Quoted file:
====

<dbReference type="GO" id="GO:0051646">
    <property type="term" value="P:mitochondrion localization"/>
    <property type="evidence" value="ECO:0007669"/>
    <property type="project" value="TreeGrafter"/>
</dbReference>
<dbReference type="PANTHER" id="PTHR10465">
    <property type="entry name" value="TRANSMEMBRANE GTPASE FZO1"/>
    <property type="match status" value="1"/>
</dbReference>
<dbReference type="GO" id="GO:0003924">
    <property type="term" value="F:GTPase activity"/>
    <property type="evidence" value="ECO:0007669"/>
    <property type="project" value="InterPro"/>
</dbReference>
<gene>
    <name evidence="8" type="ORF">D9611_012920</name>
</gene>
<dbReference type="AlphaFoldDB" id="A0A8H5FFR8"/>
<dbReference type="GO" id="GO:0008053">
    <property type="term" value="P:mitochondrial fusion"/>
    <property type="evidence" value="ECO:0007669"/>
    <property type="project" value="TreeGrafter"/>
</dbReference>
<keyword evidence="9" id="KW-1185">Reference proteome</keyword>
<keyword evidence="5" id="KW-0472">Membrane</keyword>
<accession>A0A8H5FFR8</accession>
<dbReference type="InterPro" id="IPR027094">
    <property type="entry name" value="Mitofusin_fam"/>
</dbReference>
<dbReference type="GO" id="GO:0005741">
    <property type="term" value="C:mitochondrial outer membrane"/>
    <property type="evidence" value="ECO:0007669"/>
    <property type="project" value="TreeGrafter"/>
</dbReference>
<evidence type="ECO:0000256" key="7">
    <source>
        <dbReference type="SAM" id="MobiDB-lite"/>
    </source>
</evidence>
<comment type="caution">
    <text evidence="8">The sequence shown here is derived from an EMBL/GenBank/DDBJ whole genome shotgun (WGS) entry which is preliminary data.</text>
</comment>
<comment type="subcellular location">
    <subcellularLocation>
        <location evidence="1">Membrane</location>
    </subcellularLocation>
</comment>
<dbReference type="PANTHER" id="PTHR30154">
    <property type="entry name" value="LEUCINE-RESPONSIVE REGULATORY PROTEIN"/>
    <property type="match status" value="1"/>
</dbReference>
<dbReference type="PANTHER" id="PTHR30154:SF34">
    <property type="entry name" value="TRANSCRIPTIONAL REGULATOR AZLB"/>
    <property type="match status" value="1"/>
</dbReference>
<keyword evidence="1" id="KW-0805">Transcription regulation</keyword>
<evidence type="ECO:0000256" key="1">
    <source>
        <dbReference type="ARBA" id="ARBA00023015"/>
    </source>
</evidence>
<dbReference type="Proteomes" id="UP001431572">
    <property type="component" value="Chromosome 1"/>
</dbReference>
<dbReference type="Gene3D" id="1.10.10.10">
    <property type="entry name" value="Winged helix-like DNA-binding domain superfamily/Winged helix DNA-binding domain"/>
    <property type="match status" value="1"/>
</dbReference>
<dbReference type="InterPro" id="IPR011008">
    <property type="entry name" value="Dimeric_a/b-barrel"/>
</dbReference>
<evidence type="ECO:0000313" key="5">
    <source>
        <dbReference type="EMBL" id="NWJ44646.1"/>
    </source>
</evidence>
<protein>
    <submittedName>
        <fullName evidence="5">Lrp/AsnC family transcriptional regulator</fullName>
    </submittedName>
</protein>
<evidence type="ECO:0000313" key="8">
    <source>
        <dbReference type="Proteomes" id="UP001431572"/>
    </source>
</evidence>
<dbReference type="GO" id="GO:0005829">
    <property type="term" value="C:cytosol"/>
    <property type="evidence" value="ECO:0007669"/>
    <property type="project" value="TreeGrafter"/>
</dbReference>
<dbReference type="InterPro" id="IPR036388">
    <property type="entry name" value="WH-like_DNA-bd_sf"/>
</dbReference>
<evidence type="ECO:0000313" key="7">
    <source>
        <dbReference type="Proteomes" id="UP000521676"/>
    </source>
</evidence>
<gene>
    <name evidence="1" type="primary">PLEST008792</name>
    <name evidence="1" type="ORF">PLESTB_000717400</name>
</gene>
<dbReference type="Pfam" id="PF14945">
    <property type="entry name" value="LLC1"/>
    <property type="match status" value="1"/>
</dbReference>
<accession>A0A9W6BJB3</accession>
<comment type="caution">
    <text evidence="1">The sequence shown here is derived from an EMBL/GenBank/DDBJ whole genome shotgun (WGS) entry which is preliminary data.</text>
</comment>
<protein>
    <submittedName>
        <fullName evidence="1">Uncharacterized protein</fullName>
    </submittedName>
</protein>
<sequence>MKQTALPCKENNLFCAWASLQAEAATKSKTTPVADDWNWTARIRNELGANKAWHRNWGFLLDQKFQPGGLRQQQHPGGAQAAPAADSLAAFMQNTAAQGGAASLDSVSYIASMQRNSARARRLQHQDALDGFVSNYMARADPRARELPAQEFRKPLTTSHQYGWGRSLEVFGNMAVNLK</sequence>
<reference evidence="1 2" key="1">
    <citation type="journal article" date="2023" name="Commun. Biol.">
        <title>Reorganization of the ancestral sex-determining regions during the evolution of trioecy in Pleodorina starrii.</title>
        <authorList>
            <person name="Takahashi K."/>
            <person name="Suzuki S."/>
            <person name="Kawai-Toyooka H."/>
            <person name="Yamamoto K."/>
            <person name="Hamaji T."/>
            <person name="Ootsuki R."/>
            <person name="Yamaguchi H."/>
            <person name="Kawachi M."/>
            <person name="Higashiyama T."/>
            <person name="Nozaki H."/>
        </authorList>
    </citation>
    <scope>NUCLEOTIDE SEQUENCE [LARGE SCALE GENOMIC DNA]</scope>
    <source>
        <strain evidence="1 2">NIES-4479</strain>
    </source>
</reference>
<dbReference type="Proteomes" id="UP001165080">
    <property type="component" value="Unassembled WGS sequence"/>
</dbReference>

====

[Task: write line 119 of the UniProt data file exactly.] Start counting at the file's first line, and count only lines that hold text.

    <citation type="journal article" date="2023" name="Commun. Biol.">